Alabama covers 50,744 square miles, with a 2019 estimated population of 4,903,185 people - 1,135,428 of whom live in rural areas (USDA-ERS). The state capital is Montgomery and the largest cities are Birmingham, Montgomery, and Mobile. According to 2019 data from the U.S. Census Bureau, 69.1% of the state's population is white, 26.8% is African-American, 1.5% is Asian, 0.7% is American Indian or Alaska Native, 0.1% is Native Hawaiian or Other Pacific Islander, and 4.6% is of Hispanic or Latino origin.
Alabama Rural Healthcare Facilities
According to data.HRSA.gov, as of January 2021 Alabama had:
- 5 Critical Access Hospitals
- 132 Rural Health Clinics
- 110 Federally Qualified Health Center sites located outside of Urbanized Areas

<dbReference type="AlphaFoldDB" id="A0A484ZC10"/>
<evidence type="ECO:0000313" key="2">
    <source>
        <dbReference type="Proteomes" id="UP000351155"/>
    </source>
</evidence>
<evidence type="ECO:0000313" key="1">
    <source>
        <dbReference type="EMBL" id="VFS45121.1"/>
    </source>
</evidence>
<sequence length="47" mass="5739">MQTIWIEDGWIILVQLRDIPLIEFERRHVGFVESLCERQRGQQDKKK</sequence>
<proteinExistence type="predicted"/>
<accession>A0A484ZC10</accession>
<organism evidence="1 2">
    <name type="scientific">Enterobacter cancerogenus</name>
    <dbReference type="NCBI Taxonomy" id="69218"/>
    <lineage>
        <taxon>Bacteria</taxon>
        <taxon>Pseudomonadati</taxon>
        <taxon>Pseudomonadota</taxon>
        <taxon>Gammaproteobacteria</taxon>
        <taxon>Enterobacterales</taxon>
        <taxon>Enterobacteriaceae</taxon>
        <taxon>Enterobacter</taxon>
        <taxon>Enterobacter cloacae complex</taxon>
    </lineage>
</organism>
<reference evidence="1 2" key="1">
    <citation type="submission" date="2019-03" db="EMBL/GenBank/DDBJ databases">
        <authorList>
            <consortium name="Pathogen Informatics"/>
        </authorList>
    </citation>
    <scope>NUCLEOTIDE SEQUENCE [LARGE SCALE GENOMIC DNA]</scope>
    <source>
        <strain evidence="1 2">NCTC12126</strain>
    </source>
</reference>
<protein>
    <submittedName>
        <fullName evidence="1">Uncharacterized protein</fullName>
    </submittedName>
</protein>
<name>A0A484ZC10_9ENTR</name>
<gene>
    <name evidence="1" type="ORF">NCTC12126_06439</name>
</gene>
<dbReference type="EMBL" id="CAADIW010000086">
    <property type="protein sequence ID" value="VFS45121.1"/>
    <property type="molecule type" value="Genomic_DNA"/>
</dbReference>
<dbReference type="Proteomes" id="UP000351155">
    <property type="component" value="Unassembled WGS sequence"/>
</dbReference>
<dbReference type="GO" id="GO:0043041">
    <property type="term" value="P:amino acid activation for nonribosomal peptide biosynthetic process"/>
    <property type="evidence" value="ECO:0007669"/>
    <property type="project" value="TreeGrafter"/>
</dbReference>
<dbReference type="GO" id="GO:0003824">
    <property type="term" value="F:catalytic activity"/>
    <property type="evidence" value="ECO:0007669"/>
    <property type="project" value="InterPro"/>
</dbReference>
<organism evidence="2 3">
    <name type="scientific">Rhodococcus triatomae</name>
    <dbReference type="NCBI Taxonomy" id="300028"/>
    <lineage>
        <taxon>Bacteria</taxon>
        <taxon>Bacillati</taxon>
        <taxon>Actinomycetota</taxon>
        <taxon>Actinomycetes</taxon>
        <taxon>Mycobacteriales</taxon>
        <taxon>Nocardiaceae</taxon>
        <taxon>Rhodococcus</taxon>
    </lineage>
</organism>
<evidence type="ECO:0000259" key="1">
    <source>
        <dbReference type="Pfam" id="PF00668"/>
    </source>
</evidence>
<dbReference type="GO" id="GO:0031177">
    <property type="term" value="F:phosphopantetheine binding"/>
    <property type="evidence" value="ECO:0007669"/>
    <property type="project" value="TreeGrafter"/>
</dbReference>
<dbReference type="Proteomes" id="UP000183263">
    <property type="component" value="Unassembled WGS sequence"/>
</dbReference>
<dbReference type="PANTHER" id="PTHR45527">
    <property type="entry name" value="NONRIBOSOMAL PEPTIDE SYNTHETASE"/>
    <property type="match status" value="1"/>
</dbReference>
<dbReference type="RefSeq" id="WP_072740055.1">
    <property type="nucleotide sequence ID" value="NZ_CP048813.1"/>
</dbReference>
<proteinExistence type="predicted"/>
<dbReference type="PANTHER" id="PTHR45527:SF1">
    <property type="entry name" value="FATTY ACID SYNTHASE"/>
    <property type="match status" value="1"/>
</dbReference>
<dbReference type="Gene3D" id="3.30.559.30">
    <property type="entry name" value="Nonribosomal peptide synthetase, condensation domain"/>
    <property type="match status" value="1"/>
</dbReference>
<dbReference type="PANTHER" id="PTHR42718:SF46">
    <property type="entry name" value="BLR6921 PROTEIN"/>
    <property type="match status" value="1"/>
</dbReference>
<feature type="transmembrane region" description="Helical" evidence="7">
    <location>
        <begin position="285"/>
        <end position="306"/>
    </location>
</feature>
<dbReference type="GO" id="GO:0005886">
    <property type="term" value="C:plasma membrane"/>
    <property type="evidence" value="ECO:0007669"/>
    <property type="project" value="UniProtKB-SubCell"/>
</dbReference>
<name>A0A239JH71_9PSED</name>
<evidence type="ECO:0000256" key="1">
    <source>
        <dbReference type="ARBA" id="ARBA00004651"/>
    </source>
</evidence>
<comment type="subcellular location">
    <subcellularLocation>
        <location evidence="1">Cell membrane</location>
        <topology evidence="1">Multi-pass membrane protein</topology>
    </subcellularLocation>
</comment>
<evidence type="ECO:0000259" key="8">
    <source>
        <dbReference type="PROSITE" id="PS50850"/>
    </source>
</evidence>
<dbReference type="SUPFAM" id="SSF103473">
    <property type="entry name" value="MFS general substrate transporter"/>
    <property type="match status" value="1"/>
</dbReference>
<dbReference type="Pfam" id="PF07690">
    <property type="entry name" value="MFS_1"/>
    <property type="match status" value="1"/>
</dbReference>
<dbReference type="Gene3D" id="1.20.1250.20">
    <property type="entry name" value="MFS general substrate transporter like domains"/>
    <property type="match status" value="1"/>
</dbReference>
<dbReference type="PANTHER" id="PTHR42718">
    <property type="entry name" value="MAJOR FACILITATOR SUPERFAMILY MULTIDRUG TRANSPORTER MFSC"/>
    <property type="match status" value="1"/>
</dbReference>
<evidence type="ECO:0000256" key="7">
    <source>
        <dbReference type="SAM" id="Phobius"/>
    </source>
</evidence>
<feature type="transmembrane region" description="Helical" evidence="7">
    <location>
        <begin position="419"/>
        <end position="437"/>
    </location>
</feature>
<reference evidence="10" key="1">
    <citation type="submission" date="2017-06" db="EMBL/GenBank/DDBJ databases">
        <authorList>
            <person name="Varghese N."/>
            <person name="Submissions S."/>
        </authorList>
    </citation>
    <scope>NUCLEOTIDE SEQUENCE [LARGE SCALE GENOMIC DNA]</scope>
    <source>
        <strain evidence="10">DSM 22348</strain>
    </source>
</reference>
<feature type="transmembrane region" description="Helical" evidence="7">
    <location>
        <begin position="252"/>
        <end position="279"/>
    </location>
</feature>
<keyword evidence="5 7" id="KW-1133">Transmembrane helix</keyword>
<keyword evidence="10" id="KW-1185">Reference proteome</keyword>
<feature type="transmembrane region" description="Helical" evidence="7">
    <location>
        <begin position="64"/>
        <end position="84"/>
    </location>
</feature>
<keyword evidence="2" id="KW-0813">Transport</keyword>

- 49 short term hospitals located outside of Urbanized Areas
Selected Social Determinants of Health for Rural Alabama
9.7% of Alabama residents lack health insurance (Kaiser, 2019). According to the USDA Economic Research Service, the average per capita income for Alabama residents in 2019 was $44,145, with the rural capita income at $37,095. The ERS reports, based on 2019 ACS data, that the poverty rate in rural Alabama is 18.5%, compared with 14.8% in urban areas of the state. 18.8% of the rural population has not completed high school, while 12.3% of the urban population lacks a high school diploma according to 2015-2019 ACS data reported by ERS. The unemployment rate in rural Alabama is 3.3%, while in urban Alabama it is 2.9% (USDA-ERS, 2019).For a national comparison, please see an overview of the United States.
Facilitates and supports activities which improve access to health care services for rural Alabamians, with special concern for children, the elderly, minorities and other medically underserved vulnerable populations. Part of the Alabama Department of Public Health.
There are more organizations related to Alabama in the organizations section.
Last Reviewed: 2/3/2021